In India, women’s groups are protesting a new ordinance designed to address sexual violence against women. The ordinance resulted from the rape of a 23-year-old woman last year. The woman was gang raped by six males and eventually died from her injuries. This sparked much outrage in India and abroad. A commission was created to determine the best way to address this problem.
However, the government’s response has irked the women’s groups in the country. Many of the complaints are valid. For instance, the Verma Commission, the commission mentioned above, suggested that marital rape receive the same punishment as any other kind of rape. However, the ordinance instead treats marital rape as a lesser form of rape, which in turn receives a lower sentence. The commission also recommended holding higher level officials responsible for the actions of their subordinates. This stemmed from a cases in which a higher ranking police officer ordered his junior officer to sexually torture a woman. The ordinance excludes this.
There are also some ironic complaints from women’s groups. Many people who heard about the gang rape case cried for the death penalty for the men involved. The ordinance allows for the death penalty in extreme cases, however, Verma Commission opposes this. Its opposition is not because the death penalty is an extreme form of punishment, but because of the potential lower conviction rates if a jury decides to acquit rather than execute the accused.
There was also a complaint about the changing of consent laws. In 2012, the age of consent in India was raised from 16-years-old to 18-years-old. This was intended to protect girls (not boys) from abusers, yet the Verma Commissions recommended changing the age of consent back to 16 because the law is being used against boys of different races and religions.
And then there is this:
Rejecting Justice Verma’s recommendations to ensure gender-specificity (male) of the perpetrator of rape and gender-neutrality for victims, the ordinance makes rape a ‘gender-neutral’ crime. This means that a man can accuse a woman of rape!!
“We are shocked to learn that the ordinance introduces a gender neutral perpetrator for sexual assault, suggesting that both women and men could potentially be charged with the offence. Rape, as we know, is a crime largely defined as male violence against women, with absolutely no evidence of women as perpetrators. This is in disregard to the Justice Verma recommendations and totally unacceptable,” said leading women rights lawyer Madhu Mehra.
By introducing gender neutrality in the law, the government is projecting a falsified image as though there was indeed some semblance of equality in the crimes that are committed against both men and women.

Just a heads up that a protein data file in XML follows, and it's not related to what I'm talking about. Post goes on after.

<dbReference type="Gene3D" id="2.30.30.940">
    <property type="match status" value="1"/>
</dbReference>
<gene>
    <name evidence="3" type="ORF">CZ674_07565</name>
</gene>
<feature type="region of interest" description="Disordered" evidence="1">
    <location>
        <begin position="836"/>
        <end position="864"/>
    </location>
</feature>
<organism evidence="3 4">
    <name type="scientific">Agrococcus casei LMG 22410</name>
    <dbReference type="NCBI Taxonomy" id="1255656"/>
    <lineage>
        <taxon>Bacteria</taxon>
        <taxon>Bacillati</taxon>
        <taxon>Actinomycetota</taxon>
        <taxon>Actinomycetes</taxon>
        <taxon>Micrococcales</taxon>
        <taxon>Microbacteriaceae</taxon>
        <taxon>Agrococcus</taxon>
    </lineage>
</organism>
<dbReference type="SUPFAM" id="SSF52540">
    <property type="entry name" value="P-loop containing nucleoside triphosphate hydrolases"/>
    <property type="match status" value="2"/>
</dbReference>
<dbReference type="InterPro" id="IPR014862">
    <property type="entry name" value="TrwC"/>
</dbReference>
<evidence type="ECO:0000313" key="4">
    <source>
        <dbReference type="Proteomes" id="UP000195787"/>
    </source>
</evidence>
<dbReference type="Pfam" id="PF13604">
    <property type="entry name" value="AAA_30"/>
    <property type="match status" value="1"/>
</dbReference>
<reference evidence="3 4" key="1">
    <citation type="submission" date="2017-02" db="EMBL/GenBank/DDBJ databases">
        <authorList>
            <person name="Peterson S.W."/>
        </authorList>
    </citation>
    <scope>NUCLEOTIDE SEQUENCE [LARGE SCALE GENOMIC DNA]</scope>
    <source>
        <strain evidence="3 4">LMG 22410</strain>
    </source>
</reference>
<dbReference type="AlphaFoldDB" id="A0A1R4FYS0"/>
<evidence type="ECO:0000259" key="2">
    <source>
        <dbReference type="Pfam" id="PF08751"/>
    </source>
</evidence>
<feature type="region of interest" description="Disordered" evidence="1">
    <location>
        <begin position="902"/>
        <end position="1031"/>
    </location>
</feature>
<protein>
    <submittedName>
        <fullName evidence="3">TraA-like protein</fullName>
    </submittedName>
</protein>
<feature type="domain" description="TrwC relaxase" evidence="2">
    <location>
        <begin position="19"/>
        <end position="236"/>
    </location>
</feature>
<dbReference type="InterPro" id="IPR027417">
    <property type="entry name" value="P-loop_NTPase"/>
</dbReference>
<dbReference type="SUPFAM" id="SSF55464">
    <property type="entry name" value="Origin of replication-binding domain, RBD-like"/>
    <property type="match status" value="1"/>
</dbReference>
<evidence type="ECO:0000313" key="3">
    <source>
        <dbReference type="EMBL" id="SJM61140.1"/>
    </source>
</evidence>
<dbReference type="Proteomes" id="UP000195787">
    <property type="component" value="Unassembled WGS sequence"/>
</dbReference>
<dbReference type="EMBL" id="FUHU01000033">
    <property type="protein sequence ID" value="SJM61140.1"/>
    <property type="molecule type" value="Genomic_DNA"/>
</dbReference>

The truth remains that 95 per cent of women feel threatened when they step out from their homes — one in every six women are abused either physically or mentally. In every seven minutes a crime is committed against a woman in India, every 26th minute a woman is molested and every 34th minute one is raped. While so remains the fate of women in India, how many men can claim they have been raped, or groped or made to feel unsafe in the natural course of the day? May be one in a million!
In short, women’s organizations in India do not like that the new ordinance acknowledges that women can and do commit sexual violence against people. Women’s groups want the law gender specific so that only men can be charged with sex offenses, and the implication of their complaints suggest that women’s groups also want victims to be classified as only or predominantly female.
Here is a news flash for the women’s group in India: if you want to stop rape, you must stop all rape, not just assaults against women. Thousands of men and boys are victims of rape every day. In India, few services exist to help or support them. There is no outreach for them, and they face many stigmas and much ridicule should they come forward.
That is part of the reason why rape looks like a women-only crime. If men and boys do not think they will be believed, why would they come forward?
The gender neutrality of the law does no harm beyond allowing victims of female-perpetrated sexual violence to come forward. The chances for male rapists to abuse that law is there, but it is minimal at best. The way to address that possibility is by holding both sides to the same standards of evidence. They must prove beyond a reasonable doubt they were victimized. Given how rape against males is viewed in India, it is would be hard for any man to d think he could get off by accusing the woman he raped of raping him.